Monday, June 27, 2016

The European English Who Never Walk Alone

As a lifelong Liverpool FC fan, though not understanding it at the time I was growing up in Ormskirk a few miles from Anfield, with my first identity being formed by epic European games played by the great teams of the nineteen-seventies and eighties, what was culturally inculcated into us SW Lancastrians was not so much blind loyalty (although as a consequence of what happened on the pitch that was a large part of it) but, because we were the best team deserving to win; a sense of blunt, clear-eyed fairness and straight-talking honesty in the critical analyses from fans of the beautiful game. 

And because one of our two local first division teams played the better class of footie, from the age of seven to twenty-three we were on top not only in England but in Europe.

There was something very special about big European nights in Liverpool, and I can remember forty-one years ago and thousands of Liverpool fans first mass exodus to a European cup final and victory over Borussia Mönchengladbach - a three one thriller in Rome - more clearly than most of the nineties.

Then retaining it the next year, in a boring one nil win over Belgian club Brugge at Wembley in 1978.  And the heartbreak of being knocked out in the first round the following season by our main domestic rival of those years, Nottingham Forest, who went on to win their first European Cup that year, 1979. And us regaining it two years later, in '81, with left back Alan Kennedy's eighty-second minute goal, beating Real Madrid one nil in Paris. 

Tempered by sorrowful scenes of soccer hooliganism by Liverpool fans abroad. As ITN reporter Tony Francis told us watching on telly at home:
'Once again British soccer fans have disgraced themselves abroad. But there was somehow a grim predictability about it all. And yet the French soccer authorities aren't entirely blameless. By allocating only 12,000 tickets, when at least three times as many people have arrived, was only asking for trouble.'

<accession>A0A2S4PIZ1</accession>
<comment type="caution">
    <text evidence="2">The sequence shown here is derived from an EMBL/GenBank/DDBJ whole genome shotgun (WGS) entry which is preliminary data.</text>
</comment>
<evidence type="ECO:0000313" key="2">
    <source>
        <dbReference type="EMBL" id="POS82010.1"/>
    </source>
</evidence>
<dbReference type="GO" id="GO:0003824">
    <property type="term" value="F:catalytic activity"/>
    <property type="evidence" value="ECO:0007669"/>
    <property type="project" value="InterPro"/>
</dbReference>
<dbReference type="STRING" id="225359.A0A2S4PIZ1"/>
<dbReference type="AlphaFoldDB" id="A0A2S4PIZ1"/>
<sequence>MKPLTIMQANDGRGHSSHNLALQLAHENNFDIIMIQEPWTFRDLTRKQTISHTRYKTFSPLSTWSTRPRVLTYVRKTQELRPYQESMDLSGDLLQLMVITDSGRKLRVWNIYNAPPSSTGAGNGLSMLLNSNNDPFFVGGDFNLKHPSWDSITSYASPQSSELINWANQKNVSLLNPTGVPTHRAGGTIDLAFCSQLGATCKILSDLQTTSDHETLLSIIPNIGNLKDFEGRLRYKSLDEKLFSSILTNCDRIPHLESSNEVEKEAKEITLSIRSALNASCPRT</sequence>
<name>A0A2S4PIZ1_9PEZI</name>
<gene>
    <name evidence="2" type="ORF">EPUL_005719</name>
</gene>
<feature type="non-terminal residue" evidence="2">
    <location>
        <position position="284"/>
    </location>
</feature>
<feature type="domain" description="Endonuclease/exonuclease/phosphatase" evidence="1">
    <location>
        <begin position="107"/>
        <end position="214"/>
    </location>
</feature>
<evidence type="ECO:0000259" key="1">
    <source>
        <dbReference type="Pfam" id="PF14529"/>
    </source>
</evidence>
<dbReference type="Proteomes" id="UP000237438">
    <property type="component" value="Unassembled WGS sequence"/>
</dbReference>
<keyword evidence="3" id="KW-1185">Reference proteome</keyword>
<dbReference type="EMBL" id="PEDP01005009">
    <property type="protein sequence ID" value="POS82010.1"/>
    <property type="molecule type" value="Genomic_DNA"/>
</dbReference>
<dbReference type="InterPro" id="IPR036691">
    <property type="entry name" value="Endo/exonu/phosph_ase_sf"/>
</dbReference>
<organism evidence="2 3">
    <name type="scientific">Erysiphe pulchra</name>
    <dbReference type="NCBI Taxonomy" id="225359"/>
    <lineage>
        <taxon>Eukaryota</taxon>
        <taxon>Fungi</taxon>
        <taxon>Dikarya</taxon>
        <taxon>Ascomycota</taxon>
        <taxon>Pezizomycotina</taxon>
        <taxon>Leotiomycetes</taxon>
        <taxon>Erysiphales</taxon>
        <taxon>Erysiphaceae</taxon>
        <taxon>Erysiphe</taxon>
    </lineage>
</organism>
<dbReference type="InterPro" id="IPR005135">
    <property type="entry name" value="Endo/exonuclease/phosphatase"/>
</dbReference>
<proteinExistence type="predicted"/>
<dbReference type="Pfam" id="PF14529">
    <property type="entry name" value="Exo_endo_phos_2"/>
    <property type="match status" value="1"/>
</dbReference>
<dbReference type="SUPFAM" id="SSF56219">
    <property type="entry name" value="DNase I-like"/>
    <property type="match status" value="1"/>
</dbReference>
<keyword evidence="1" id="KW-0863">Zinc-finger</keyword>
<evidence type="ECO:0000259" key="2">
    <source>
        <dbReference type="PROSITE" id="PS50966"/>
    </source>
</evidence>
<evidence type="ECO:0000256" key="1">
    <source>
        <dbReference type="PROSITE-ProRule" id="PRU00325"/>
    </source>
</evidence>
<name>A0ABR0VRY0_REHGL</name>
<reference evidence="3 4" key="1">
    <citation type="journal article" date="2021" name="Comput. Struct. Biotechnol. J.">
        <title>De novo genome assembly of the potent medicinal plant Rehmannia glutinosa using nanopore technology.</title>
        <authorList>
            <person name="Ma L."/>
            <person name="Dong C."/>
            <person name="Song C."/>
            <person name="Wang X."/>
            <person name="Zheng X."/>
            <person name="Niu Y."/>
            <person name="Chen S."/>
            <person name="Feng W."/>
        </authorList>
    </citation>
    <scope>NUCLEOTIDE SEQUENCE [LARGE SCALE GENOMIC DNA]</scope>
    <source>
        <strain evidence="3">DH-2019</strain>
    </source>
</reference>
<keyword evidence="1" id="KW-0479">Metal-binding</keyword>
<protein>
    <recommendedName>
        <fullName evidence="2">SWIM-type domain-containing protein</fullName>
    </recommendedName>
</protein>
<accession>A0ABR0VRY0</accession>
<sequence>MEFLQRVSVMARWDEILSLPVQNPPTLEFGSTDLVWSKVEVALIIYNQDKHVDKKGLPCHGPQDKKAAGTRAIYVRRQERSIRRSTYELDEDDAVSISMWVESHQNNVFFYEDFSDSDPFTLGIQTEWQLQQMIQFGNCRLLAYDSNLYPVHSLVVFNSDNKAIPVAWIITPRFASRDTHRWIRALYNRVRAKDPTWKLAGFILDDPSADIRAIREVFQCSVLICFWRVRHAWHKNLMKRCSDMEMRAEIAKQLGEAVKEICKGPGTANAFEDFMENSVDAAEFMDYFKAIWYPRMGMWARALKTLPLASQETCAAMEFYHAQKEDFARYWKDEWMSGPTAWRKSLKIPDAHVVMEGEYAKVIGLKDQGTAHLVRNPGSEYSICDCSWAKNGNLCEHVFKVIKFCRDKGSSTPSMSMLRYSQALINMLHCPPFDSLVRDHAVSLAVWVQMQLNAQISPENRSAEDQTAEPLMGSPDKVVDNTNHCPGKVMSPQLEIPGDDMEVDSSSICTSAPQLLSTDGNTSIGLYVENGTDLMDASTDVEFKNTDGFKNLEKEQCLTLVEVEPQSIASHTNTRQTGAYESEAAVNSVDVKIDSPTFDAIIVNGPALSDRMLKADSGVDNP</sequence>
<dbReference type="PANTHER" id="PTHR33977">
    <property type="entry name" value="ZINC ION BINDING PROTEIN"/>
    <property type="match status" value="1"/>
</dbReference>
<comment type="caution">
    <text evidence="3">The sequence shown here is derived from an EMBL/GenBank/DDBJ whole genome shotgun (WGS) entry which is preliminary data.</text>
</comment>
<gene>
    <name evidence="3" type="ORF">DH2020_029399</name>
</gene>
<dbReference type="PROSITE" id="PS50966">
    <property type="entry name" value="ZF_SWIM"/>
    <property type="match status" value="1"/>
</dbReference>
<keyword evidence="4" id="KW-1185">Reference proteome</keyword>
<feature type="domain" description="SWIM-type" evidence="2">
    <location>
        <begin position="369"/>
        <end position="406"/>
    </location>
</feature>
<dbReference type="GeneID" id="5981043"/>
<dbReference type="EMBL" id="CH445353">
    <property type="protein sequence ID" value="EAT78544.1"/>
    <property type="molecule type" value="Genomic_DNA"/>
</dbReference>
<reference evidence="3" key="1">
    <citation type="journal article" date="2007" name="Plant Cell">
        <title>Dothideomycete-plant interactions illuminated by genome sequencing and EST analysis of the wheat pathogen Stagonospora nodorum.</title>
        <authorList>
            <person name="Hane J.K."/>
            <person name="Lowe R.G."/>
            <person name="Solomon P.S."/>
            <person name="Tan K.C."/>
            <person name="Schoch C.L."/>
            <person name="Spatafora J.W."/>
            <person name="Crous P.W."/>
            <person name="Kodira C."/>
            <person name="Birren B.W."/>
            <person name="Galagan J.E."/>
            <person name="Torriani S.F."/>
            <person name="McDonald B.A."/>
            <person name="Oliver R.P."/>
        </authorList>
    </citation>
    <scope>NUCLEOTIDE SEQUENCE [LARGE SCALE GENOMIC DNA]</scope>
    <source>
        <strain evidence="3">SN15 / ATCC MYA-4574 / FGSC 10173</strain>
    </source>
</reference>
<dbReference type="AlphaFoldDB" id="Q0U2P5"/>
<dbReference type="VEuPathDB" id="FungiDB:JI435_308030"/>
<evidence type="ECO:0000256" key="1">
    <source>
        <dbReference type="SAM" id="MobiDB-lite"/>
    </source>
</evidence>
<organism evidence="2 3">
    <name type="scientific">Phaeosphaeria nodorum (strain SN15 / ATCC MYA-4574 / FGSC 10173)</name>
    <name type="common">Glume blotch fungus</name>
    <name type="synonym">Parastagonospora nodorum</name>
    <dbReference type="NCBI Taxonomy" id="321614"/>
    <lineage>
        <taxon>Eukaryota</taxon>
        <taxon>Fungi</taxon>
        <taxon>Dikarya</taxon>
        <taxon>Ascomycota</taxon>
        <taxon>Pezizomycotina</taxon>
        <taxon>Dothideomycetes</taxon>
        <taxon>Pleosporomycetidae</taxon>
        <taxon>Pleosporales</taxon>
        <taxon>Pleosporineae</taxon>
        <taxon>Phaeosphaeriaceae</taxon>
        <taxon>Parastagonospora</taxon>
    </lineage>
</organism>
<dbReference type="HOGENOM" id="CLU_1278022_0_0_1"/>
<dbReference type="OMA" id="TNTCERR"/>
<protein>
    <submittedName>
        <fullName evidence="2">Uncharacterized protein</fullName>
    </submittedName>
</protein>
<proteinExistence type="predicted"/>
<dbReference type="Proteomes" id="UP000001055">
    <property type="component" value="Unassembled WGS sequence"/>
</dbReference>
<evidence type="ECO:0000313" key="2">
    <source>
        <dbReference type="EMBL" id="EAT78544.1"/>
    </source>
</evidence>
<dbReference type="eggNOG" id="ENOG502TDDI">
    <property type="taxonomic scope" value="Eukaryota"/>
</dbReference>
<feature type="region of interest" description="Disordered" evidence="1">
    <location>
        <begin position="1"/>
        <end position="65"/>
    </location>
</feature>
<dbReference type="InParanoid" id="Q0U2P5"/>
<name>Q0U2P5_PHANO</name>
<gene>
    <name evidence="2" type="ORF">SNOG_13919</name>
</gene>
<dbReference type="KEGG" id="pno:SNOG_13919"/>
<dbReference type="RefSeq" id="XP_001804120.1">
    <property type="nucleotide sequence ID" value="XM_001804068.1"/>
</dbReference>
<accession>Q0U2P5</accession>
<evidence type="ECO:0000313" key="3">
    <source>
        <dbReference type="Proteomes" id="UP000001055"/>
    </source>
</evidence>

And then a penultimate victorious fourth final beating and breaking the hearts of every Roma fan in their home park, with another Kennedy winner, in a penalty shoot out two years later at Stadio Olimpico, 1983. Only to lose it again the following year against the Italian team Juventus in the original sin, stain and tragedy of the Heysel Stadium disaster.

Where Liverpool supporters, after an initial outbreak of flare-throwing between them, thuggishly charged at Juventus fans, breaching a fence separating them from a "neutral area"; and the fleeing Italian supporters were crushed against a concrete wall that fell down on them, killing 39 Juventus fans and injuring six hundred others.

As a result English clubs received a five-year ban from entering any European competition, thus ending a period of great success for English clubs in the European Cup.

Tragedy again struck in 1989 with the Hillsborough disaster, at that year's semi-final of the FA cup in Sheffield with Nottingham Forest; after police deliberately refused to open until it was far too late, gates that would have relieved the crowd pressure that crushed to death 96 LFC fans , and injured 766. 

In the immediate aftermath a panicked and corrupt police began a massive coverup operation, feeding the rabid right wing Thatcher-supporting national press lies about the LFC fans' behaviour, that were repeated and published, by the Murdoch press especially, as they routinely and racily vilify up to this day any number of groups of hopeless, poor people without a voice.

Currently targeting with their brand of textually transmitted diseases, infecting with their poison the millions of under-educated white English people, stirring up division between British Asians, British black people, European immigrants, those fleeing the terror of Afghanistan, Libyan, and Syrian refugees.

The vilest slander was that supporters  were violent and drunkenly urinating on dead, dying, and injured family, friends and fellow fans, laughing as they did so. Yorkshire police's criminal behaviour was entirely to blame, and the families fought tooth and nail to pries the truth from them, as the police kept it covered up, resisting until the chief figures in the cover up died and retired. 

And the injustice of them placing their own guilt onto devastated LFC fans, only fortified the people of the city's resolve to expose the vile lies concocted by panicked cops and spread by the Sun, painting the dead and dying as out of control drunken animals in an orgy of violence.

This grievous wrong resulted in a twenty-seven year campaign that eventually led to this year's Justice for the 96, and vindication by jury at the Hillsborough Inquest, which delivered its verdict of unlawful killing two months ago.